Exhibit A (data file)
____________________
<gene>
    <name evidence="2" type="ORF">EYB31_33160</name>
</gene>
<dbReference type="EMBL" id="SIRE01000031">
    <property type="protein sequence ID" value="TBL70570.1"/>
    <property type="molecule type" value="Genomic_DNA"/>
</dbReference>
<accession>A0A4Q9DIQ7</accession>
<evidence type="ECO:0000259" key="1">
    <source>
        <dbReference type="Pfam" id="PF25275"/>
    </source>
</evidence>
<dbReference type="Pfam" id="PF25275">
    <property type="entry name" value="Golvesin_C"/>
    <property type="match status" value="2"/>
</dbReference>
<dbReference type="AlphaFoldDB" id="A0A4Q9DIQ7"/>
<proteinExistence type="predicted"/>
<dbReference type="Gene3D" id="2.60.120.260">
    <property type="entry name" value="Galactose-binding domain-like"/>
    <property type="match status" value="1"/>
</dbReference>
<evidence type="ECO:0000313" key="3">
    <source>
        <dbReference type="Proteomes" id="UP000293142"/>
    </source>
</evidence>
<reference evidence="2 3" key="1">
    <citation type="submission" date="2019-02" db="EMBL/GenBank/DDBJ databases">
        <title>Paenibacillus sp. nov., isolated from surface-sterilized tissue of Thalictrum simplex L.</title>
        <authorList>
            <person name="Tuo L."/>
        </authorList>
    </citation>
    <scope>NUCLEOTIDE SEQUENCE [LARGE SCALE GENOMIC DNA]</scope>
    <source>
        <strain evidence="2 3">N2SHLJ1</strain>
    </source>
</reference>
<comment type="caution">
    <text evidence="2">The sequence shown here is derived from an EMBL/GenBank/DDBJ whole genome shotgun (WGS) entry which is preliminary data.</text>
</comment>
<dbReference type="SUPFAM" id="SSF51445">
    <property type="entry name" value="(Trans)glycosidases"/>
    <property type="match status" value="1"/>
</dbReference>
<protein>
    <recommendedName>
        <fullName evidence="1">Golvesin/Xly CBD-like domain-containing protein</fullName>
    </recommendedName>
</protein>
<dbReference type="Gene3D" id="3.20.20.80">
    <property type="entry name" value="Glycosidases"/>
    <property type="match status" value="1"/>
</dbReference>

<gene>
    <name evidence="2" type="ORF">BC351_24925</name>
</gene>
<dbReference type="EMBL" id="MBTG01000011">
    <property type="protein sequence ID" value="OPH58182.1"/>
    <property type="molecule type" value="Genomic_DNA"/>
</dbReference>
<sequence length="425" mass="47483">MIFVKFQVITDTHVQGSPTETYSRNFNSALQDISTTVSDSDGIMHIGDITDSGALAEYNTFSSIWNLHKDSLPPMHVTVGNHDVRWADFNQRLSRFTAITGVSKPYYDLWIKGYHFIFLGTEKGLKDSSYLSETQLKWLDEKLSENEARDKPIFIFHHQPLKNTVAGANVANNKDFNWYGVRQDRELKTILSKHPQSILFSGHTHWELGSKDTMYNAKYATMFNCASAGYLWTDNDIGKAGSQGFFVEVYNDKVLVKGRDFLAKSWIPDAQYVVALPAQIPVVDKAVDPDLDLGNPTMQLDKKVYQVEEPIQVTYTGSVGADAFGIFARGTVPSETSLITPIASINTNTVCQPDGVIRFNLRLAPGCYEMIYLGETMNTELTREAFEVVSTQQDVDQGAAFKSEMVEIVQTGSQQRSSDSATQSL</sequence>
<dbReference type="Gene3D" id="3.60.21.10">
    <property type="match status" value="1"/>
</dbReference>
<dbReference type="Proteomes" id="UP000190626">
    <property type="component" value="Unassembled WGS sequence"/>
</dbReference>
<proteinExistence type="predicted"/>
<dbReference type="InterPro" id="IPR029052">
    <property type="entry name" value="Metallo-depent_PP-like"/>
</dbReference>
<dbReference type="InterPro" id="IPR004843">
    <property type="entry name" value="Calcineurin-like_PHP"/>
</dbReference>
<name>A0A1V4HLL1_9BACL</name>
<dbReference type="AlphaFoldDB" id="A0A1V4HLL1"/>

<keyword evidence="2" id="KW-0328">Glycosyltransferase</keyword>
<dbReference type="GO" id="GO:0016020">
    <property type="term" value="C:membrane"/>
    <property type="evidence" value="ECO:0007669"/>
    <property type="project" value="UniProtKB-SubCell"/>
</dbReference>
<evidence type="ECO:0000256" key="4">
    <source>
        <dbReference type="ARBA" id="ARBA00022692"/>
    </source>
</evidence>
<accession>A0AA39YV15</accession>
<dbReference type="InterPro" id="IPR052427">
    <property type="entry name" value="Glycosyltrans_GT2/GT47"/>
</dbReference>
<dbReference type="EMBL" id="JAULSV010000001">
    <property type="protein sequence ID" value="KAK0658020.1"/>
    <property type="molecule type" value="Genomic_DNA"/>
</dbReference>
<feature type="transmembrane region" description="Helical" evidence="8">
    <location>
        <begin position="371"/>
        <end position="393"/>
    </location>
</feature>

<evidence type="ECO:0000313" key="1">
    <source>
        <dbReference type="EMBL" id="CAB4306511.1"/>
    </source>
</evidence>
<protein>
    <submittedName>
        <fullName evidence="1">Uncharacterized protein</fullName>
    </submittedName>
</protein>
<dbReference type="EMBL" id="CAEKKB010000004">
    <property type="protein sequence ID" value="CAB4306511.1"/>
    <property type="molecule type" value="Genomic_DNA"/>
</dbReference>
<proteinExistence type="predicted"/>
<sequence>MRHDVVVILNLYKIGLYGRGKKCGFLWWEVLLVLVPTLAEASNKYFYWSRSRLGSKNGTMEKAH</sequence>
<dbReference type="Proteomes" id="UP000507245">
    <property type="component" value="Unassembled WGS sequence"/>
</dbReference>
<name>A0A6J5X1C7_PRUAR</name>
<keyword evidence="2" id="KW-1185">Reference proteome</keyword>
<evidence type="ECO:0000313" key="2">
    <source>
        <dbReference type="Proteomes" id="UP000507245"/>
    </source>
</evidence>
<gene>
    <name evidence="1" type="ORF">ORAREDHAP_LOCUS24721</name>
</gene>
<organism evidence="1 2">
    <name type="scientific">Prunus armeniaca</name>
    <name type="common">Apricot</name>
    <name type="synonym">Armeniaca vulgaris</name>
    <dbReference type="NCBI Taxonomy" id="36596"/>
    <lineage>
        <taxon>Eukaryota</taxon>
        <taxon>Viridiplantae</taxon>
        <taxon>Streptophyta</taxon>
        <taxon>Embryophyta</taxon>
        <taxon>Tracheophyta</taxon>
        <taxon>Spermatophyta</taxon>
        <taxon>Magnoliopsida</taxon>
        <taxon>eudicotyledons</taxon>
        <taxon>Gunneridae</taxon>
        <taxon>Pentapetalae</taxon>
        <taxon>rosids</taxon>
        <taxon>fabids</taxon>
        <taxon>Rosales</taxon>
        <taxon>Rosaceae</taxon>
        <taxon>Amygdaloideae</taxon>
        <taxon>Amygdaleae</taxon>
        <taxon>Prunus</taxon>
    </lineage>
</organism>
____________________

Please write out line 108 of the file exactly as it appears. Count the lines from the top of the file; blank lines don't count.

    </source>